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Modeling white-tailed deer activity patterns across forested landscapesAuthor(s): Linda S. Gribko; Michael E. Hohn; William M. Ford
Source: In: Hansen, Mark; Burk, Tom, eds. Integrated tools for natural resources inventories in the 21st century. Gen. Tech. Rep. NC-212. St. Paul, MN: U.S. Dept. of Agriculture, Forest Service, North Central Forest Experiment Station. 680-690.
Publication Series: General Technical Report (GTR)
Station: North Central Research Station
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DescriptionWhite-tailed deer (Odocoileus virginianus) herbivory has been identified as a major impediment to the survival and growth of forest regeneration in the northeastern United States. As a supplement to direct control of deer densities through hunting, it may be possible for land managers to manipulate habitat and browsing pressure through carefully planned timber harvest. We are developing methods to relate deer habitat use patterns to regeneration condition and complexity across large landscapes. The preliminary research presented here involved development of methodology to efficiently and effectively model deer habitat use patterns across forested landscapes using fecal pellet groups as an activity index.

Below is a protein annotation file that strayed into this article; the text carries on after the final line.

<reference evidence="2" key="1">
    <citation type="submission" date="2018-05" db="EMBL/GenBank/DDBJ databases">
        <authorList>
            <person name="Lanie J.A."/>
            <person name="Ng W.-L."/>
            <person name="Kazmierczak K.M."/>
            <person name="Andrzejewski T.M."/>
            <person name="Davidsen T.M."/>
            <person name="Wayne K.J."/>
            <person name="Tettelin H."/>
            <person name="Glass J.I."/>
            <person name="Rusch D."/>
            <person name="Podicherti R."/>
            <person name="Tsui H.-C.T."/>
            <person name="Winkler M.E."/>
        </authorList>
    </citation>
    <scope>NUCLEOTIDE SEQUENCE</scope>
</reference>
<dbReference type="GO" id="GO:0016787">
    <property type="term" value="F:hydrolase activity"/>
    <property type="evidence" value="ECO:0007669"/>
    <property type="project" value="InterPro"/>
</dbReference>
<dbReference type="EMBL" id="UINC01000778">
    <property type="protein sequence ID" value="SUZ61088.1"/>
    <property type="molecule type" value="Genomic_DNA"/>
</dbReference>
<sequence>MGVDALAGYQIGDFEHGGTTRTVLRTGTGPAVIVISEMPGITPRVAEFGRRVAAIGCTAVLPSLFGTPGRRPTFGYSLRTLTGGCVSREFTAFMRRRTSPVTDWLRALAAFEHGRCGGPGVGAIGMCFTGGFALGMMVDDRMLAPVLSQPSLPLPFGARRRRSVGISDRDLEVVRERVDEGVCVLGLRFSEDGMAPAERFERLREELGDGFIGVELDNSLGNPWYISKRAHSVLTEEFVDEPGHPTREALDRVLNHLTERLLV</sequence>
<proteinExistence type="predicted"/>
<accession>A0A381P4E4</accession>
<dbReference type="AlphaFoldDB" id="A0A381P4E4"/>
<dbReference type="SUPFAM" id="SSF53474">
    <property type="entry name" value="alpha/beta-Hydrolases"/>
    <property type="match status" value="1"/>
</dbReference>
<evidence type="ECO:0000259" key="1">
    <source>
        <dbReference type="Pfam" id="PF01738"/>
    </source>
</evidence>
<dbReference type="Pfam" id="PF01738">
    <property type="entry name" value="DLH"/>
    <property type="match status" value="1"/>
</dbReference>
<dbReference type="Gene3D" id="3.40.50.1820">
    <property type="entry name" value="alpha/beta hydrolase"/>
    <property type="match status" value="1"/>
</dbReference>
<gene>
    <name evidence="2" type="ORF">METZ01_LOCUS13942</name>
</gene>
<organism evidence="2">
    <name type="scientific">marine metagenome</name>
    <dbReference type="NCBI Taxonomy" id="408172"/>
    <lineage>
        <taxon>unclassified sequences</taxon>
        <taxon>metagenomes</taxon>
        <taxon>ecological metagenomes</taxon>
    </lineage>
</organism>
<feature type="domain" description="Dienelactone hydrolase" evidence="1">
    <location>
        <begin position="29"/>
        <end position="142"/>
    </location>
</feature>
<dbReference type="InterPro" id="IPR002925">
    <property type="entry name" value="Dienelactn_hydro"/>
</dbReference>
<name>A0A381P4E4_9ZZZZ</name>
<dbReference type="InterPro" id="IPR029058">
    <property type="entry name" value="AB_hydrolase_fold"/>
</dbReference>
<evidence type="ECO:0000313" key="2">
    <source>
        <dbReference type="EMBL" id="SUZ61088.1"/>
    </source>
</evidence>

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CitationGribko, Linda S.; Hohn, Michael E.; Ford, William M. 2000. Modeling white-tailed deer activity patterns across forested landscapes. In: Hansen, Mark; Burk, Tom, eds. Integrated tools for natural resources inventories in the 21st century. Gen. Tech. Rep. NC-212. St. Paul, MN: U.S. Dept. of Agriculture, Forest Service, North Central Forest Experiment Station. 680-690.
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